So what do we do? How much of a pain in the ass to our friends and followers do we really want to be?

I, for one, despise blog tours. I won't do one, and with over 12 tomes out in the last two years, you may wonder how I ever got noticed. (Yeah, I'm not really sure of that myself.)

Guest posts? Not so much. I can't write anything unless I'm given a topic. Not big on personal essays, unless you count blog posts, but that's different. I remember when I did a guest post for Tara when I first released Remembering You. I had to rewrite it 3 times, at her urging.

Twitter campaign? Nah. Did one of those for one of the  books and the markers drove me over the edge. However, the thing that kills me, every time I turn around, there's some multi- million dollar author says that's how he made all his money.

Free doesn't work anymore. There's so many books still out for free, I'm hearing they're only producing a couple of hundred takers at best, with no reviews, whereas 3 years ago, you'd get 10,000 downloads and at least 100 reviews. My how times have changed. But free doesn't work anymore anyway.

So what else is there to do?  I announced I wrote a book. I have buy links on all the blogs, I made 1 (one) announcement on Twitter (through LinkedIn -- killed 2 birds with one stone there) and now, even though I feel like I should be doing something, I'm not.

But this is a different kind of book. (Yes, I'm speaking of my recently released Regency -- the "school story" project). It's not my typical Regency. It was written for a specific clientele, so I guess I'm going to market to them, in person. I'm going to have to push the paperback version because it's a fundraiser after all. That should be fun.

And you know, I think really, the best way to market is to have a couple of reviews in place when you first publish the book. I keep forgetting to do that. But how many of my friends really want to read one of my books and then leave a review, especially if they don't like it. I know how I feel when one of my friends asks me to write a review. (And I've gotten stuck with a couple of really shitty books so I know exactly how they feel. I never wrote the review.)

I guess the only thing to do really is just to write the next book. I believe in this atmosphere if you're not seen every 3 months or so, people forget you. At least that's what's happening to me. But that's a story for another day.

Tell me -- Do you have any marketing or promotion tips other than the above mentioned? Keeping in mind I hate marketing. lol

Robynne Rand (c) 2013

Thursday, August 15, 2013

Taking a Break

School is starting next week, and I need to take a little break. I'll be back soon.

Thursday, August 8, 2013

They Say Authors Shouldn't Spam, But What is Everyone Else Doing?

Okay, I don't know what's going on, but lately I've seen ads popping up EVERYWHERE.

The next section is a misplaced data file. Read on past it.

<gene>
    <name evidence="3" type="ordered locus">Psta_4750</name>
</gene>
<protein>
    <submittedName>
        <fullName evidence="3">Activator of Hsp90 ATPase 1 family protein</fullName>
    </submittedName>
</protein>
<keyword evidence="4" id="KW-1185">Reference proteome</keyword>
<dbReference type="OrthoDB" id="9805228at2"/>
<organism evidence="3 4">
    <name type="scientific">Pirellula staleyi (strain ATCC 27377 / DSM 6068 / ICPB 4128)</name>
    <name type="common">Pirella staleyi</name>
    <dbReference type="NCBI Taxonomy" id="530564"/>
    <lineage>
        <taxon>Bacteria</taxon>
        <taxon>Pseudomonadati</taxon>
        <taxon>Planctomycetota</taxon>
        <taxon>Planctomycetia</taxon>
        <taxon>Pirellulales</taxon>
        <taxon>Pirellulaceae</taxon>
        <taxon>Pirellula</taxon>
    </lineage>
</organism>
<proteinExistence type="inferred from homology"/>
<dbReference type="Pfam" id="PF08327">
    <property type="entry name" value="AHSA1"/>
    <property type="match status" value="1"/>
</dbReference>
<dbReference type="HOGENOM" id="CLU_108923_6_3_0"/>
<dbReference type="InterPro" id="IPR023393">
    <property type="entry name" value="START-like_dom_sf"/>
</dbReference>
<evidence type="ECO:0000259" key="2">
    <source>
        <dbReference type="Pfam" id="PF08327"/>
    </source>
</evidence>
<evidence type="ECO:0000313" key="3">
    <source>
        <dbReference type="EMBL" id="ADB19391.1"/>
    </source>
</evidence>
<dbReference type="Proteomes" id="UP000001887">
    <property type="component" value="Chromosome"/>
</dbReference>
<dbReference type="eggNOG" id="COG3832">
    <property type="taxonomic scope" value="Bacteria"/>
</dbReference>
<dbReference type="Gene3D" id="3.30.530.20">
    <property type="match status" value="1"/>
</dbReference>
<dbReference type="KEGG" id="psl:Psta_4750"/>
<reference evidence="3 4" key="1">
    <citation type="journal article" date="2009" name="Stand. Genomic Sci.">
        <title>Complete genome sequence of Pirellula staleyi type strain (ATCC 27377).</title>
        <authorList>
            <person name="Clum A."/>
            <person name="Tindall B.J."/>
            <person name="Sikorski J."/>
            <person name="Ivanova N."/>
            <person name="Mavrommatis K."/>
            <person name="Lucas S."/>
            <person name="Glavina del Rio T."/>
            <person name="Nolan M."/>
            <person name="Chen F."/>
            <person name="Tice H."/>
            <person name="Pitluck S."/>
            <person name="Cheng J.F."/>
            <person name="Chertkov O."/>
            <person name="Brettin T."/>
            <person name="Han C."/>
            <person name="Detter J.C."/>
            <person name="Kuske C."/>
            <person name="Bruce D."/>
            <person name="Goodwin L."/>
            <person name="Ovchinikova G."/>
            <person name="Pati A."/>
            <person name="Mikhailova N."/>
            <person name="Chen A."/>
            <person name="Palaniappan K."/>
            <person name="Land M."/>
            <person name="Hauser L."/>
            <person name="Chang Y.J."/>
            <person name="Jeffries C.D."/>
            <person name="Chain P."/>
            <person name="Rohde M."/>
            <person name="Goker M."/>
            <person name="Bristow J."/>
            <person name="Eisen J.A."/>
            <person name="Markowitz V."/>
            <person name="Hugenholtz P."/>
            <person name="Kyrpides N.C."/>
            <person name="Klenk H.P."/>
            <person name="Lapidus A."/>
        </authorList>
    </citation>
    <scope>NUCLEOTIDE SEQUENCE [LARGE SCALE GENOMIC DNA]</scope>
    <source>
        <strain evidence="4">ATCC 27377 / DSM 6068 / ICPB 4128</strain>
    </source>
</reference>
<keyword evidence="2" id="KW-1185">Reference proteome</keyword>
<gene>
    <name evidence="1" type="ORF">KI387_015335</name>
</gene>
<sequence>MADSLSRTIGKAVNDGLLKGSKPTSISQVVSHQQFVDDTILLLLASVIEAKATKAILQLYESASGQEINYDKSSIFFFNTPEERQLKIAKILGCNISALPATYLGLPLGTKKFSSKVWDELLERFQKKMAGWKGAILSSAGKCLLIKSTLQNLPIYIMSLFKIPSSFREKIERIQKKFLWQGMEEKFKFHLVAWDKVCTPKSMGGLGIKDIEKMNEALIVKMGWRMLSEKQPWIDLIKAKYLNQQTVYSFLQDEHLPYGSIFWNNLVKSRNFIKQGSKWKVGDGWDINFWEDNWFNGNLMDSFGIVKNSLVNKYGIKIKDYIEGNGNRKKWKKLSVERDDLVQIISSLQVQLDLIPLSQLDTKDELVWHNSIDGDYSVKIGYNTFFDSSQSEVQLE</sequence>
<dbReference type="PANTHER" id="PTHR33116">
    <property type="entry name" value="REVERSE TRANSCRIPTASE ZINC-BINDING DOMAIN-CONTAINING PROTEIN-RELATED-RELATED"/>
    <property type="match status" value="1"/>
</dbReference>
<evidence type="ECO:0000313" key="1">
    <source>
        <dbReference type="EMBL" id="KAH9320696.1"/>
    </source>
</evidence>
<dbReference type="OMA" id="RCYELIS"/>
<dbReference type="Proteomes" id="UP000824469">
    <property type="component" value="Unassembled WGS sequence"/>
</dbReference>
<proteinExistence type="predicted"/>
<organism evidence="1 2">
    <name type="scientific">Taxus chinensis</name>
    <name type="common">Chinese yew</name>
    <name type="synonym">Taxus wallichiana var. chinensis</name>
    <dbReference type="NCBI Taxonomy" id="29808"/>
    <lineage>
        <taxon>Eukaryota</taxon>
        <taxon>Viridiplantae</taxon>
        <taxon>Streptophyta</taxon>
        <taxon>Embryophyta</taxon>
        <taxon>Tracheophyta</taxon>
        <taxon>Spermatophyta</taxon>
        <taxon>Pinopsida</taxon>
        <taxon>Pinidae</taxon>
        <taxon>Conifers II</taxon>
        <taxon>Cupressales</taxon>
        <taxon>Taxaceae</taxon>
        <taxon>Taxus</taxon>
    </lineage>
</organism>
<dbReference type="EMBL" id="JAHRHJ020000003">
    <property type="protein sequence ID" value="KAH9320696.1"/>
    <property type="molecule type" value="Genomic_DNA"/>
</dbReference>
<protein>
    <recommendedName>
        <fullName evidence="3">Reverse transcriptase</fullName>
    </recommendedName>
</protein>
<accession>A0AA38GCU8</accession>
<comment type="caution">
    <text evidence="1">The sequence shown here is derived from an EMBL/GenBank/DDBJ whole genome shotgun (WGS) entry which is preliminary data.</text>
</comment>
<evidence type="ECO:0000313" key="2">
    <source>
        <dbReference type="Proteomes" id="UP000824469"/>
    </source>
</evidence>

Take Twitter for instance. I haven't been on the site in a while now. A couple of months anyway and when I finally did get on to share my news that I published WHEN WE WERE IN HEAVEN (my one and only promotional Tweet) I was hit with advertisements to get rid of unwanted belly fat and how I could get my bachelor's degree in less than two years. (Sorry, already have mine and it took 6 through no fault of my own.)

Then, I was doing some stuff to my other blog, through Google Chrome because that's the only way I can get my pictures uploaded, when BAM, a bunch of pop ups started happening and I couldn't get rid of them. I finally had to shut down my computer to close all the pages.

What the *&$#& is going on?

When I first started blogging, I saw blogs that had ads on them. It's called AdSense, and I guess how it works is for every time a person clicks through to the ad, the blog makes money. Yeah, okay. I guess if that's how you want to blog, fine. It's just not my thing. I blog because I have something to say. I don't blog with the hope I'm going to make money.

They say we need to build an online relationship with readers and not to spam them every five seconds with unwanted crap. I used to Tweet all the time about my books, but then THEY said it was a no-no. That wasn't the way to sell books. But I see it all the time on Twitter. Every other Tweet that hits the roll is a link to buy a book. Or a review with a link. Or a ReTweet with a link.

And now, they have these big glaring ads coming in as well. Do I really want to see spam about how to enlarge my penis, (sorry no penis here) or any other crap they're trying to sell? Do the marketing directors of these huge conglomerates think that we will click on these links? Are they really so stupid that they think we'll trust them not to infect our PC's?

It's bad enough I get emails all the time from crazy people in other countries telling me I've won 8 million dollars in a foreign lottery and for only a small fee (thousands of dollars) I can be the recipient of the cash.

Yeah. Right. Like I'm going to fall for that.

So why would anyone in their right mind click on any of the links on Twitter or through Google?

I have all my stuff on my computer. Thousands of hours of writing material, not to mention pictures. Would I really want that to be corrupted? I don't think so.

I mean, it's bad enough we only get to watch tv for 8 minutes and then are bombarded with commercials. (Thank God for PBS!) It takes an hour to watch a whole program that's only 42 minutes long.

Yeah, sure I get it. That's how they sell. We're not living in the same world we used to. When newspaper ads were all they had. But jeez criminy, is this what it's all coming down to now? Ads, ads and more ads.

Pretty soon, we'll all just be walking billboards. Buy This, Buy That, Buy ME!

Makes me just want to get off ALL social media.

But then again, I live a solitary enough life as it is. Social media IS really the only way I get to be sociable.

Tell me -- Do you click through on anything you see that may interest you? Or are you still old school and Google the brand you want to buy and click on the trusted link?

Robynne Rand (c) 2013